Cast your mind back a couple of decades ago and two words were running off the tongue of most governmental authorities and home improvement experts; double glazing. This was the big concept back then and while it had been around a number of years, it’s only fairly recently that there was a big push to get it installed in most homes around the country.
The reasons are simple; double glazing shreds your energy bills. It offers significant thermal savings and in an age where our energy charges are always on the rise, this is of upmost importance. The science was fairly straightforward to follow as well which obviously helped its caused, with the extra layer unsurprisingly providing a further barrier against the elements.
However, we’re now reaching an era where further improvements are being suggested. As you may have gathered from the title, window blinds fall into this category and are arguably the 2015 equivalent to what double glazing was “back in the day”. More and more people are suggesting them and if we start to scrutinize the energy savings, it’s no surprise why.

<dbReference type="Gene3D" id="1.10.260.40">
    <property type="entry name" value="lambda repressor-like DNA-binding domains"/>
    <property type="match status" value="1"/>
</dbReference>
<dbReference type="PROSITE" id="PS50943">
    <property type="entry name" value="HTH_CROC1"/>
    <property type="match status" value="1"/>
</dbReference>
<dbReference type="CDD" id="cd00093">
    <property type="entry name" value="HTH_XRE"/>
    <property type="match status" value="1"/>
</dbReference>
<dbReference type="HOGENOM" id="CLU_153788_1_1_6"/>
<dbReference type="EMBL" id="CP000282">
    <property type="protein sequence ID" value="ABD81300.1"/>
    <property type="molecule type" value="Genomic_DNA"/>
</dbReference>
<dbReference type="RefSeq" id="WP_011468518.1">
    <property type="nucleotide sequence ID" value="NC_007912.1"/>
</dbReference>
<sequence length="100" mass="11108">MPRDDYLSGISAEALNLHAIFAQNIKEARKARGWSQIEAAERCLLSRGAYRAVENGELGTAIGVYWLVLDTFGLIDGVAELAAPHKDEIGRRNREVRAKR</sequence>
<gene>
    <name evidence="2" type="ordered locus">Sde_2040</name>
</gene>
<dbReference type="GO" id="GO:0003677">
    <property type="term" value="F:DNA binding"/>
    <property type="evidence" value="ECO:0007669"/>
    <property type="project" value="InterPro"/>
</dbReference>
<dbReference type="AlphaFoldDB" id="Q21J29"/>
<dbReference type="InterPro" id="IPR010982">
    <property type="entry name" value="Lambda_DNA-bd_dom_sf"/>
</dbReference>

A lot of the fuss relates to products that have specifically been released to target those homes that are looking to shave their bills. Forget roller and roman blinds, we’re now talking about insulated shades. They have a honeycomb-like design, meaning that heat can be trapped and be ultimately prevented from escaping a room. Additionally, any cold air can stop entering the property, which just multiplies the benefits.
While a piece of material (or several, depending on just how thick you want to buy your insulated shades in) might not seem like a big barrier to the cold, statistics suggest that it most certainly is. In fact, one study showed that some houses will save $500 a year after installing these products, so the savings can be marvelous.
Funnily enough, they can also work in very hot climates. They just function in the reverse way that we’ve been talking about; they stop the warm air from penetrating the glass and prevent your room from turning into a greenhouse.
However, if you do happen to reside in a warm environment, it will be the thermal shade that probably benefits you more. This has been designed to stop UV rays flooding into your home, whilst still allowing natural light into the property. In other words, you won’t look like a recluse with your window blinds shut all day, while your home won’t reach boiling point due to the heat filtering in.
Of course, we don’t seriously believe that window blinds are going to gather the euphoria that double glazing had several years ago. The point we are trying to make is that the savings from these window treatments can be significant and in some ways, these can be likened to the double glazing benefits.
Therefore, if you are on a crusade to lower your energy spend, your windows could again be somewhere that reaps the best rewards from this form of investment.